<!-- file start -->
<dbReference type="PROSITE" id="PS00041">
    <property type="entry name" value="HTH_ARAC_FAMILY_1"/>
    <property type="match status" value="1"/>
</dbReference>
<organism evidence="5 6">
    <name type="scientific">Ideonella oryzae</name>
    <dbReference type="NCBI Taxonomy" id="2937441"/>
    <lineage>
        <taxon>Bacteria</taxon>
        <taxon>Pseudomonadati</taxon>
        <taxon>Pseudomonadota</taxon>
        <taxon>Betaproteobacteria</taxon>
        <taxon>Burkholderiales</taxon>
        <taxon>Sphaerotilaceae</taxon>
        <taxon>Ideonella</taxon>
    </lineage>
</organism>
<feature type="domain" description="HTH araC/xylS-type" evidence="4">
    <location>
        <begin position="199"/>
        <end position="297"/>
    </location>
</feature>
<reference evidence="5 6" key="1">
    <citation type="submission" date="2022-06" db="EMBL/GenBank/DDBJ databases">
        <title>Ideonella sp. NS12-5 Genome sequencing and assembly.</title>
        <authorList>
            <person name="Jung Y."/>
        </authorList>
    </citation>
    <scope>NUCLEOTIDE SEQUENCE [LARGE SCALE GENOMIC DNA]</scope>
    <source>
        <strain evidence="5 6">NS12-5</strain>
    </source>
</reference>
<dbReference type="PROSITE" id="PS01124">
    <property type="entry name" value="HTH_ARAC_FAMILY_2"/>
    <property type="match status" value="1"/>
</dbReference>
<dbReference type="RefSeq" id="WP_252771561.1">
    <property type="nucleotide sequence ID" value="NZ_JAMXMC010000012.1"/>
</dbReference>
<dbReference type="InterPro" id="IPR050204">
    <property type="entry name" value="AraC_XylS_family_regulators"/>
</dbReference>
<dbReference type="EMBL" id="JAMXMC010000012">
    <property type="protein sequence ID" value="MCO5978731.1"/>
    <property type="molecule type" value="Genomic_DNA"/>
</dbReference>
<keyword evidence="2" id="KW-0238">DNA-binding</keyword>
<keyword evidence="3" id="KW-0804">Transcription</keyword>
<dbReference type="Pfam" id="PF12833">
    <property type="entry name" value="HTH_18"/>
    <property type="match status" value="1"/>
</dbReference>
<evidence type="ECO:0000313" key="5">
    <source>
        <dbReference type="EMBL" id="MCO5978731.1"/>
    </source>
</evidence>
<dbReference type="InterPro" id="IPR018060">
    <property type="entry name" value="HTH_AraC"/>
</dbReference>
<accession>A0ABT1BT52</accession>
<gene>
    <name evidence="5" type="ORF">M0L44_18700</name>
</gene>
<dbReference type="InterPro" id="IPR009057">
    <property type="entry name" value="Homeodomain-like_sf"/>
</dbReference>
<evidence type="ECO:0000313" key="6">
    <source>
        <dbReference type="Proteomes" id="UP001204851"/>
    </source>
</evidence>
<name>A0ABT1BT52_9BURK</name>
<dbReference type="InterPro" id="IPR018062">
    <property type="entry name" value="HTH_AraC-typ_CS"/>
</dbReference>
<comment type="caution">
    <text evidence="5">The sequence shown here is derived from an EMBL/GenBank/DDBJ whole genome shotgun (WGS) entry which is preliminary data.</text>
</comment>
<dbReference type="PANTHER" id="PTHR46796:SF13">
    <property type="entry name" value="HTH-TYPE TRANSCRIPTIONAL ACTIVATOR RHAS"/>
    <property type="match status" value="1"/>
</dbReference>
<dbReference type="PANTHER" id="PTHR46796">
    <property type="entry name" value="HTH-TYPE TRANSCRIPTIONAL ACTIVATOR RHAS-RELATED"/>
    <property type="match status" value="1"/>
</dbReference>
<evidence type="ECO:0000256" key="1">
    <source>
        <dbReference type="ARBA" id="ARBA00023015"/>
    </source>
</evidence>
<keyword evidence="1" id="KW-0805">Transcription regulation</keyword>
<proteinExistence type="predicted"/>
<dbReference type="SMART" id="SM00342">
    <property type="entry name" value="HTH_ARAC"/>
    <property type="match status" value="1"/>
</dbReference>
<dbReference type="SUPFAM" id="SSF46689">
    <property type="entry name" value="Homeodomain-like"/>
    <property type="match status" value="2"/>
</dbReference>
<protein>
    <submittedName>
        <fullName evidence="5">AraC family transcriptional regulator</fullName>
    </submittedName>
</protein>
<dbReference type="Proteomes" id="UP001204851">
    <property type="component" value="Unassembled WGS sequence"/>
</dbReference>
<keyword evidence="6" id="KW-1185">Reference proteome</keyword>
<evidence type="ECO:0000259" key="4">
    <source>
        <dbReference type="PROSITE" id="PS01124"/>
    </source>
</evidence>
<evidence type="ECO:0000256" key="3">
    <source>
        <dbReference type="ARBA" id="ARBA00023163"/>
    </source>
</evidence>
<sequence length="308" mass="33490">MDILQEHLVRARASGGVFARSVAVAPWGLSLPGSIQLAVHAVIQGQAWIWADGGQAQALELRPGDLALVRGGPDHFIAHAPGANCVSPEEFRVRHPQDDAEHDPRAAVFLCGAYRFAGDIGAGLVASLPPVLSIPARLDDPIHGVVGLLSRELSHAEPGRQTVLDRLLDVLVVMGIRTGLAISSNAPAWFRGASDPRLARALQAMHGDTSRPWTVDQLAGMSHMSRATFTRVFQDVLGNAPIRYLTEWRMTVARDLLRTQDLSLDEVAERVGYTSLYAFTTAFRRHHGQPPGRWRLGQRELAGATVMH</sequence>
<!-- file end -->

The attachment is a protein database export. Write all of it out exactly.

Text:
<dbReference type="PROSITE" id="PS00041">
    <property type="entry name" value="HTH_ARAC_FAMILY_1"/>
    <property type="match status" value="1"/>
</dbReference>
<organism evidence="5 6">
    <name type="scientific">Ideonella oryzae</name>
    <dbReference type="NCBI Taxonomy" id="2937441"/>
    <lineage>
        <taxon>Bacteria</taxon>
        <taxon>Pseudomonadati</taxon>
        <taxon>Pseudomonadota</taxon>
        <taxon>Betaproteobacteria</taxon>
        <taxon>Burkholderiales</taxon>
        <taxon>Sphaerotilaceae</taxon>
        <taxon>Ideonella</taxon>
    </lineage>
</organism>
<feature type="domain" description="HTH araC/xylS-type" evidence="4">
    <location>
        <begin position="199"/>
        <end position="297"/>
    </location>
</feature>
<reference evidence="5 6" key="1">
    <citation type="submission" date="2022-06" db="EMBL/GenBank/DDBJ databases">
        <title>Ideonella sp. NS12-5 Genome sequencing and assembly.</title>
        <authorList>
            <person name="Jung Y."/>
        </authorList>
    </citation>
    <scope>NUCLEOTIDE SEQUENCE [LARGE SCALE GENOMIC DNA]</scope>
    <source>
        <strain evidence="5 6">NS12-5</strain>
    </source>
</reference>
<dbReference type="PROSITE" id="PS01124">
    <property type="entry name" value="HTH_ARAC_FAMILY_2"/>
    <property type="match status" value="1"/>
</dbReference>
<dbReference type="RefSeq" id="WP_252771561.1">
    <property type="nucleotide sequence ID" value="NZ_JAMXMC010000012.1"/>
</dbReference>
<dbReference type="InterPro" id="IPR050204">
    <property type="entry name" value="AraC_XylS_family_regulators"/>
</dbReference>
<dbReference type="EMBL" id="JAMXMC010000012">
    <property type="protein sequence ID" value="MCO5978731.1"/>
    <property type="molecule type" value="Genomic_DNA"/>
</dbReference>
<keyword evidence="2" id="KW-0238">DNA-binding</keyword>
<keyword evidence="3" id="KW-0804">Transcription</keyword>
<dbReference type="Pfam" id="PF12833">
    <property type="entry name" value="HTH_18"/>
    <property type="match status" value="1"/>
</dbReference>
<evidence type="ECO:0000313" key="5">
    <source>
        <dbReference type="EMBL" id="MCO5978731.1"/>
    </source>
</evidence>
<dbReference type="InterPro" id="IPR018060">
    <property type="entry name" value="HTH_AraC"/>
</dbReference>
<accession>A0ABT1BT52</accession>
<gene>
    <name evidence="5" type="ORF">M0L44_18700</name>
</gene>
<dbReference type="InterPro" id="IPR009057">
    <property type="entry name" value="Homeodomain-like_sf"/>
</dbReference>
<evidence type="ECO:0000313" key="6">
    <source>
        <dbReference type="Proteomes" id="UP001204851"/>
    </source>
</evidence>
<name>A0ABT1BT52_9BURK</name>
<dbReference type="InterPro" id="IPR018062">
    <property type="entry name" value="HTH_AraC-typ_CS"/>
</dbReference>
<comment type="caution">
    <text evidence="5">The sequence shown here is derived from an EMBL/GenBank/DDBJ whole genome shotgun (WGS) entry which is preliminary data.</text>
</comment>
<dbReference type="PANTHER" id="PTHR46796:SF13">
    <property type="entry name" value="HTH-TYPE TRANSCRIPTIONAL ACTIVATOR RHAS"/>
    <property type="match status" value="1"/>
</dbReference>
<dbReference type="PANTHER" id="PTHR46796">
    <property type="entry name" value="HTH-TYPE TRANSCRIPTIONAL ACTIVATOR RHAS-RELATED"/>
    <property type="match status" value="1"/>
</dbReference>
<evidence type="ECO:0000256" key="1">
    <source>
        <dbReference type="ARBA" id="ARBA00023015"/>
    </source>
</evidence>
<keyword evidence="1" id="KW-0805">Transcription regulation</keyword>
<proteinExistence type="predicted"/>
<dbReference type="SMART" id="SM00342">
    <property type="entry name" value="HTH_ARAC"/>
    <property type="match status" value="1"/>
</dbReference>
<dbReference type="SUPFAM" id="SSF46689">
    <property type="entry name" value="Homeodomain-like"/>
    <property type="match status" value="2"/>
</dbReference>
<protein>
    <submittedName>
        <fullName evidence="5">AraC family transcriptional regulator</fullName>
    </submittedName>
</protein>
<dbReference type="Proteomes" id="UP001204851">
    <property type="component" value="Unassembled WGS sequence"/>
</dbReference>
<keyword evidence="6" id="KW-1185">Reference proteome</keyword>
<evidence type="ECO:0000259" key="4">
    <source>
        <dbReference type="PROSITE" id="PS01124"/>
    </source>
</evidence>
<evidence type="ECO:0000256" key="3">
    <source>
        <dbReference type="ARBA" id="ARBA00023163"/>
    </source>
</evidence>
<sequence length="308" mass="33490">MDILQEHLVRARASGGVFARSVAVAPWGLSLPGSIQLAVHAVIQGQAWIWADGGQAQALELRPGDLALVRGGPDHFIAHAPGANCVSPEEFRVRHPQDDAEHDPRAAVFLCGAYRFAGDIGAGLVASLPPVLSIPARLDDPIHGVVGLLSRELSHAEPGRQTVLDRLLDVLVVMGIRTGLAISSNAPAWFRGASDPRLARALQAMHGDTSRPWTVDQLAGMSHMSRATFTRVFQDVLGNAPIRYLTEWRMTVARDLLRTQDLSLDEVAERVGYTSLYAFTTAFRRHHGQPPGRWRLGQRELAGATVMH</sequence>